By Amy Cherry 5:59am, February 18, 2014 - Updated 7:43am, February 18, 2014
VIDEO: WDEL's Amy Cherry speaks with Democratic candidate for treasurer, Sean Barney.Gov. Markell's former policy director is officially running for treasurer.
WDEL's Amy Cherry was first to speak with him about the decision.
Iraq War veteran Sean Barney didn't run from public service after he nearly died in Fallujah in 2006.
"I'm very fortunate to be here. I had a moment where I began to lose consciousness and believed I wasn't coming back, and so to get a new lease on life, I know of no better thing to do with that than to give back," he said.
That's a big reason he's running for state treasurer, and to politics, he'll bring a valuable lesson learned in the Marine Corp.
"I learned that it's not particularly an excuse that you don't like the person to the left or the right of you. You have a job to do, and in the end, the job is bigger and more important than you," he said.
Barney says the Marine Corp also taught him personal responsibility to own up to mistakes and make things right.
Markell's former policy director hopes to restore integrity to the office that's come under the spotlight recently and to be an advocate for opportunity.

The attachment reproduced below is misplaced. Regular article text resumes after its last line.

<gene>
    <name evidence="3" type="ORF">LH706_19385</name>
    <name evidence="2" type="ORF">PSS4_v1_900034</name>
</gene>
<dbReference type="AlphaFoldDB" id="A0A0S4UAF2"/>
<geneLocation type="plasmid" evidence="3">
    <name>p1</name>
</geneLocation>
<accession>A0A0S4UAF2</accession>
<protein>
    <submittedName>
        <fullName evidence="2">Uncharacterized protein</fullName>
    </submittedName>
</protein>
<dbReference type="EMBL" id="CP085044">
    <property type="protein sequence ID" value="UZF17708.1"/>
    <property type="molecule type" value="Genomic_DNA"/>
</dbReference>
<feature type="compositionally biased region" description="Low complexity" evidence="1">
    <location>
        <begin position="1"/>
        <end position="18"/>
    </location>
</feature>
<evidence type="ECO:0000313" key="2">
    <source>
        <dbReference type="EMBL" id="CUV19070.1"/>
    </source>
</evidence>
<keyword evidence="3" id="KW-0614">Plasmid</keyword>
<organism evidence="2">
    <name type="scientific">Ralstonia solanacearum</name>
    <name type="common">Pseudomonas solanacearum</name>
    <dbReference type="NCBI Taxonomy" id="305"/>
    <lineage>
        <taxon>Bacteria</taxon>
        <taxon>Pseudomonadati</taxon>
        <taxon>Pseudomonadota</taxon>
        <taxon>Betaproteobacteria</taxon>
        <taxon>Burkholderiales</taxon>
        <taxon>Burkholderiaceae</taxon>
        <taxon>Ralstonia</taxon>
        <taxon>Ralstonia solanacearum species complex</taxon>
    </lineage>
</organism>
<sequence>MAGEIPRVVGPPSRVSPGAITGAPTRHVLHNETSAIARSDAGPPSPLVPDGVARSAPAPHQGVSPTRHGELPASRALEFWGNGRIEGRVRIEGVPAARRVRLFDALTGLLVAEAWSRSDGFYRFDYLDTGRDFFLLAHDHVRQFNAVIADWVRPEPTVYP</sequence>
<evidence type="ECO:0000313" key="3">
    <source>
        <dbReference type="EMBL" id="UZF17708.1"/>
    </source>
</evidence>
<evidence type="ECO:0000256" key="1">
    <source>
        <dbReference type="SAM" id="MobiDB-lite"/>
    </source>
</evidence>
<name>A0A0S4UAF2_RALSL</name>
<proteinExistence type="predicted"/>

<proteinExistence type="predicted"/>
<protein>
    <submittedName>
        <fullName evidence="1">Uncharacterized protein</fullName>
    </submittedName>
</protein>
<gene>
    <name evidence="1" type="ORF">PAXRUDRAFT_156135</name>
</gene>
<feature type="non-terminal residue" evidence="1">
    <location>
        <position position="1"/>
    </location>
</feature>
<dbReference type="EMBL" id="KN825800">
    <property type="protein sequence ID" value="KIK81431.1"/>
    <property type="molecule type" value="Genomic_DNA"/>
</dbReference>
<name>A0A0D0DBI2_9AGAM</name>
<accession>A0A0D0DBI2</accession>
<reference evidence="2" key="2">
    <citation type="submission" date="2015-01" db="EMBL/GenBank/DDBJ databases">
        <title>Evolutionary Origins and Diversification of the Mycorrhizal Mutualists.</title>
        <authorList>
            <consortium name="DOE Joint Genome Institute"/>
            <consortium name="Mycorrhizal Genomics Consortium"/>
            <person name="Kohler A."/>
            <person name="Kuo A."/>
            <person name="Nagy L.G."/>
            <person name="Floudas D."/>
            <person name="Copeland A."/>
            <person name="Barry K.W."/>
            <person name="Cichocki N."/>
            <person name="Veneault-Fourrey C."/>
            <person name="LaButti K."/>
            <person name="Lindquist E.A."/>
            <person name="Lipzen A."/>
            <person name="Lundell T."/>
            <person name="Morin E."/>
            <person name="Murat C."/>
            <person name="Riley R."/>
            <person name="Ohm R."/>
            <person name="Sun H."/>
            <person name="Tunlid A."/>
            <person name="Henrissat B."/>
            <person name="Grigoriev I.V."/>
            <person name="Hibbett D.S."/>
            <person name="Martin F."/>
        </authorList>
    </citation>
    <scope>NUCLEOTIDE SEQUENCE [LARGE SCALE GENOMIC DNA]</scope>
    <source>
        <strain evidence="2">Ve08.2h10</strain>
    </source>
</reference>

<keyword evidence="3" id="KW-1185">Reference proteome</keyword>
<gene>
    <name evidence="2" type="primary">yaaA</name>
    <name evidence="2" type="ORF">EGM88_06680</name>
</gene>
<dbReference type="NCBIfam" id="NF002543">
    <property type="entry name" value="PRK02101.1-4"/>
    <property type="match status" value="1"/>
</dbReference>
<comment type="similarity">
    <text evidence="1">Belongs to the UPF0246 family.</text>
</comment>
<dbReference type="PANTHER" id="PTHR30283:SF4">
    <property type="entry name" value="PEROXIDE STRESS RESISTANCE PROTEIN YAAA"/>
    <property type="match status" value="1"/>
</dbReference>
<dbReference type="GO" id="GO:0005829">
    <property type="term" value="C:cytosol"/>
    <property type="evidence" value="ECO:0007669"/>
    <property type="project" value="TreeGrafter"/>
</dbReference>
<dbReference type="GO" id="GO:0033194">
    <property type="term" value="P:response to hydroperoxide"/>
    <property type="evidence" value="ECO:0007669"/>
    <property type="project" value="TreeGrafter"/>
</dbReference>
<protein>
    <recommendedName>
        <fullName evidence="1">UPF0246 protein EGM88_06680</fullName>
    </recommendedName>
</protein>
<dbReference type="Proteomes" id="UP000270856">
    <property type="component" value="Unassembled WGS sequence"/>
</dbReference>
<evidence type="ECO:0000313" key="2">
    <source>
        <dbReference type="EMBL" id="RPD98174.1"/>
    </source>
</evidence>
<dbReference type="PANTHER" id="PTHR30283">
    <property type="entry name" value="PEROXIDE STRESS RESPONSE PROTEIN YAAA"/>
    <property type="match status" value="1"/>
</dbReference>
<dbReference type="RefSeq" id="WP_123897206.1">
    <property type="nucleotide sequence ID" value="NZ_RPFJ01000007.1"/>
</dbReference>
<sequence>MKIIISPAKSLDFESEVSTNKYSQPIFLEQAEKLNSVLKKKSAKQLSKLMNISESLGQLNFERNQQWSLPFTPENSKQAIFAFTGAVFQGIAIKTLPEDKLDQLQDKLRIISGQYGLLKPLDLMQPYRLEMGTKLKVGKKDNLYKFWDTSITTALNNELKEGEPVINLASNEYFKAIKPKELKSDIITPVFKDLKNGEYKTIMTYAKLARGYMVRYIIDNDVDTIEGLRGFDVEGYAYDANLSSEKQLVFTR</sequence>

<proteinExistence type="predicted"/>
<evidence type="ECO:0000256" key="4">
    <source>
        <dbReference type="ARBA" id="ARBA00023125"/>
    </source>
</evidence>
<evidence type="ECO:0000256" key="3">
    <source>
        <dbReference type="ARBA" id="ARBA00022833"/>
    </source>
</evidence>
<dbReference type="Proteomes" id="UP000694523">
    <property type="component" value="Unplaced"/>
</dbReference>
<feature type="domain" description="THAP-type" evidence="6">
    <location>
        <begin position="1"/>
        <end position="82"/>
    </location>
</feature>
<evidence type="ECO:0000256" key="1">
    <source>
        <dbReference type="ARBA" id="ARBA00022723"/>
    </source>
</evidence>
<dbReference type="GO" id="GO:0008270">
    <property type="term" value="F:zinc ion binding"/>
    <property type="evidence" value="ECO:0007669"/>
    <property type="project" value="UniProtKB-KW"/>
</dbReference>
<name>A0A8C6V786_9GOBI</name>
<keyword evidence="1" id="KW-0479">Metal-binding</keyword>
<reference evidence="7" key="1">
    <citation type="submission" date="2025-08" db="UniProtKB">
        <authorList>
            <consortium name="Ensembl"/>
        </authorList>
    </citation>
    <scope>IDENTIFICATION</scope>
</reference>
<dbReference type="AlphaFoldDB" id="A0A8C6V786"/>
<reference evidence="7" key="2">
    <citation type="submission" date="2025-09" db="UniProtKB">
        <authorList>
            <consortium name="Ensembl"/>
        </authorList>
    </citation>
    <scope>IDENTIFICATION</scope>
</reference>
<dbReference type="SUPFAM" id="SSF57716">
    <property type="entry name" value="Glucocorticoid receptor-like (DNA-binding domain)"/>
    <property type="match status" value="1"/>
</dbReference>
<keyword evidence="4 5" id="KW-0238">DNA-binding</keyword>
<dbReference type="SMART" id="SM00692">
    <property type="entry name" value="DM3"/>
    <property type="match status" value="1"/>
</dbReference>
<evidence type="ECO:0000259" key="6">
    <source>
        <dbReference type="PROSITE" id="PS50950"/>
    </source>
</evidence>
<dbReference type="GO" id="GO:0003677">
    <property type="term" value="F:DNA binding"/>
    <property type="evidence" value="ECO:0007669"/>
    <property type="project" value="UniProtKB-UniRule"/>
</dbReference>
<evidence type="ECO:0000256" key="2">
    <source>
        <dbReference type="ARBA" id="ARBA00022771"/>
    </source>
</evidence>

"Collaborating with community groups to promote financial literacy, to empower people," he said were among his goals.
When asked whether he was expecting endorsements from his former bosses Gov. Markell and Senator Carper -- Barney said...
"I'm asking the people of Delaware for the opportunity to serve and that's something I need to earn in my own right. So I'd welcome their support, but I need to do this in my own way and in my own right," said Barney.
In a statement sent to WDEL, Gov. Markell says Barney was a valuable member and he respects his decision to run. But despite his spars with Treasurer Flowers, Markell tells WDEL he won't endorse any candidate in the primary for state treasurer.
Barney admits it will be difficult to face an incumbent like Flowers in the September primary, but he's prepared.
"My intention is to run a positive campaign, to offer an alternative, to put my story out there, my record of service, and ultimately, it's up to the people to decide who the most qualified person for the job is, and in my experience, they usually get that judgment call right," he said.
Republican Ken Simpler has also jumped in the race for state treasurer.
This material may not be published, broadcast, rewritten, or redistributed.